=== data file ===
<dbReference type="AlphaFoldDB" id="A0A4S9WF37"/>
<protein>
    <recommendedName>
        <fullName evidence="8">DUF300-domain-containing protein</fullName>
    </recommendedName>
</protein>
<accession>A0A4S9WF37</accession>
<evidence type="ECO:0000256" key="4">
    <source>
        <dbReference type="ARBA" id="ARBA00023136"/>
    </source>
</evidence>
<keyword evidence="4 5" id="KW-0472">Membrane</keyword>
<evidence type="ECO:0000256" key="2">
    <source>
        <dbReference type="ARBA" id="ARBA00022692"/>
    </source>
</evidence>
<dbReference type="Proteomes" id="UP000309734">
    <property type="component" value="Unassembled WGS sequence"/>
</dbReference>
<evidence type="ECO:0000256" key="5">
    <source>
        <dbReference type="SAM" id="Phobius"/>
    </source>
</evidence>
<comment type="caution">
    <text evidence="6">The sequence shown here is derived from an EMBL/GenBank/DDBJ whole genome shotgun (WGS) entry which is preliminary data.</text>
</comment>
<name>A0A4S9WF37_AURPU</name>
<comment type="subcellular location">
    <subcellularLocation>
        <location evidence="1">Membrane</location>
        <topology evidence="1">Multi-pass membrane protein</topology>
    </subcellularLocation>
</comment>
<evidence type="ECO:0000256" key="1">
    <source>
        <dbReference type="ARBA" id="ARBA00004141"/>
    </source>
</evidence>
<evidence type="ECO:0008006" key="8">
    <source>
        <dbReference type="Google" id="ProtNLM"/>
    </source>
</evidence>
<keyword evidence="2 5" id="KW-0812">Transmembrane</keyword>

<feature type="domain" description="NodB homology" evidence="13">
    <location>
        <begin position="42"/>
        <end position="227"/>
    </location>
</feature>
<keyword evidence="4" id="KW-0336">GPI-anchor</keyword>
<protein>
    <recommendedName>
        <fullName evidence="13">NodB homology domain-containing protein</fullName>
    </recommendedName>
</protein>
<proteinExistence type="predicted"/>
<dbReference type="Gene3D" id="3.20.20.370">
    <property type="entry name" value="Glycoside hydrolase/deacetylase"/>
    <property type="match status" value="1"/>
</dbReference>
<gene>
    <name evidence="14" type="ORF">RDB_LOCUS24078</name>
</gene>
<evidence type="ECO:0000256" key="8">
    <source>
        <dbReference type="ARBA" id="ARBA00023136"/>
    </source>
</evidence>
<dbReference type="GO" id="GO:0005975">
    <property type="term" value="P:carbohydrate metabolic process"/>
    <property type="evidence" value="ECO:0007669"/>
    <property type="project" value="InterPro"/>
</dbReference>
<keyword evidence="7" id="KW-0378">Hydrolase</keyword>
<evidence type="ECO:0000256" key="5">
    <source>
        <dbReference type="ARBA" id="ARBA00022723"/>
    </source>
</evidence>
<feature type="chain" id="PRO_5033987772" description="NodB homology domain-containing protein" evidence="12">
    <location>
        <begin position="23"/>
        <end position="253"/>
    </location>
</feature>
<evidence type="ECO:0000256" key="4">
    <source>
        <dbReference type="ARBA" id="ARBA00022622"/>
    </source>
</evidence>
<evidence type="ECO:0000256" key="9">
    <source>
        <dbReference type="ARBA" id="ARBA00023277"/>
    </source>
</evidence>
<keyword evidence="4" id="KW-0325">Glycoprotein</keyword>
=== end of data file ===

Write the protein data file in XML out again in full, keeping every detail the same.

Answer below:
<dbReference type="AlphaFoldDB" id="A0A4S9WF37"/>
<protein>
    <recommendedName>
        <fullName evidence="8">DUF300-domain-containing protein</fullName>
    </recommendedName>
</protein>
<accession>A0A4S9WF37</accession>
<evidence type="ECO:0000256" key="4">
    <source>
        <dbReference type="ARBA" id="ARBA00023136"/>
    </source>
</evidence>
<keyword evidence="4 5" id="KW-0472">Membrane</keyword>
<evidence type="ECO:0000256" key="2">
    <source>
        <dbReference type="ARBA" id="ARBA00022692"/>
    </source>
</evidence>
<dbReference type="Proteomes" id="UP000309734">
    <property type="component" value="Unassembled WGS sequence"/>
</dbReference>
<evidence type="ECO:0000256" key="5">
    <source>
        <dbReference type="SAM" id="Phobius"/>
    </source>
</evidence>
<comment type="caution">
    <text evidence="6">The sequence shown here is derived from an EMBL/GenBank/DDBJ whole genome shotgun (WGS) entry which is preliminary data.</text>
</comment>
<name>A0A4S9WF37_AURPU</name>
<comment type="subcellular location">
    <subcellularLocation>
        <location evidence="1">Membrane</location>
        <topology evidence="1">Multi-pass membrane protein</topology>
    </subcellularLocation>
</comment>
<evidence type="ECO:0000256" key="1">
    <source>
        <dbReference type="ARBA" id="ARBA00004141"/>
    </source>
</evidence>
<evidence type="ECO:0008006" key="8">
    <source>
        <dbReference type="Google" id="ProtNLM"/>
    </source>
</evidence>
<keyword evidence="2 5" id="KW-0812">Transmembrane</keyword>

<feature type="domain" description="NodB homology" evidence="13">
    <location>
        <begin position="42"/>
        <end position="227"/>
    </location>
</feature>
<keyword evidence="4" id="KW-0336">GPI-anchor</keyword>
<protein>
    <recommendedName>
        <fullName evidence="13">NodB homology domain-containing protein</fullName>
    </recommendedName>
</protein>
<proteinExistence type="predicted"/>
<dbReference type="Gene3D" id="3.20.20.370">
    <property type="entry name" value="Glycoside hydrolase/deacetylase"/>
    <property type="match status" value="1"/>
</dbReference>
<gene>
    <name evidence="14" type="ORF">RDB_LOCUS24078</name>
</gene>
<evidence type="ECO:0000256" key="8">
    <source>
        <dbReference type="ARBA" id="ARBA00023136"/>
    </source>
</evidence>
<dbReference type="GO" id="GO:0005975">
    <property type="term" value="P:carbohydrate metabolic process"/>
    <property type="evidence" value="ECO:0007669"/>
    <property type="project" value="InterPro"/>
</dbReference>
<keyword evidence="7" id="KW-0378">Hydrolase</keyword>
<evidence type="ECO:0000256" key="5">
    <source>
        <dbReference type="ARBA" id="ARBA00022723"/>
    </source>
</evidence>
<feature type="chain" id="PRO_5033987772" description="NodB homology domain-containing protein" evidence="12">
    <location>
        <begin position="23"/>
        <end position="253"/>
    </location>
</feature>
<evidence type="ECO:0000256" key="4">
    <source>
        <dbReference type="ARBA" id="ARBA00022622"/>
    </source>
</evidence>
<evidence type="ECO:0000256" key="9">
    <source>
        <dbReference type="ARBA" id="ARBA00023277"/>
    </source>
</evidence>
<keyword evidence="4" id="KW-0325">Glycoprotein</keyword>